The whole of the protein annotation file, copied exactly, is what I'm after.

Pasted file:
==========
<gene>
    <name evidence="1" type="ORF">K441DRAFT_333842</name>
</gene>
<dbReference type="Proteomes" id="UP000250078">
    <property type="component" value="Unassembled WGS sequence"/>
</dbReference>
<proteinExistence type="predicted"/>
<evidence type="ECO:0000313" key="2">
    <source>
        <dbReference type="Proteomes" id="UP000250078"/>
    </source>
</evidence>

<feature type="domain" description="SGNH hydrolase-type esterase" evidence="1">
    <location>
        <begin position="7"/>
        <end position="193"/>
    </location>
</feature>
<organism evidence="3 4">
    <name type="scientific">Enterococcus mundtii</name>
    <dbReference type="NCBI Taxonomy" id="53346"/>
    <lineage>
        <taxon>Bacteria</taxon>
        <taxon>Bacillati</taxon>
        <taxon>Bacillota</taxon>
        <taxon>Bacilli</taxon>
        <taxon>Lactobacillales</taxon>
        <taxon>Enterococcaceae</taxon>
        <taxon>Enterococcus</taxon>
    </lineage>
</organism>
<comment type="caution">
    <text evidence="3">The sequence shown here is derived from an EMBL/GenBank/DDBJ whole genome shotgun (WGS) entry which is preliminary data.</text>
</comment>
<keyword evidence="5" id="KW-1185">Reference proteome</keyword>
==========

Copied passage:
<gene>
    <name evidence="1" type="ORF">K441DRAFT_333842</name>
</gene>
<dbReference type="Proteomes" id="UP000250078">
    <property type="component" value="Unassembled WGS sequence"/>
</dbReference>
<proteinExistence type="predicted"/>
<evidence type="ECO:0000313" key="2">
    <source>
        <dbReference type="Proteomes" id="UP000250078"/>
    </source>
</evidence>

<feature type="domain" description="SGNH hydrolase-type esterase" evidence="1">
    <location>
        <begin position="7"/>
        <end position="193"/>
    </location>
</feature>
<organism evidence="3 4">
    <name type="scientific">Enterococcus mundtii</name>
    <dbReference type="NCBI Taxonomy" id="53346"/>
    <lineage>
        <taxon>Bacteria</taxon>
        <taxon>Bacillati</taxon>
        <taxon>Bacillota</taxon>
        <taxon>Bacilli</taxon>
        <taxon>Lactobacillales</taxon>
        <taxon>Enterococcaceae</taxon>
        <taxon>Enterococcus</taxon>
    </lineage>
</organism>
<comment type="caution">
    <text evidence="3">The sequence shown here is derived from an EMBL/GenBank/DDBJ whole genome shotgun (WGS) entry which is preliminary data.</text>
</comment>
<keyword evidence="5" id="KW-1185">Reference proteome</keyword>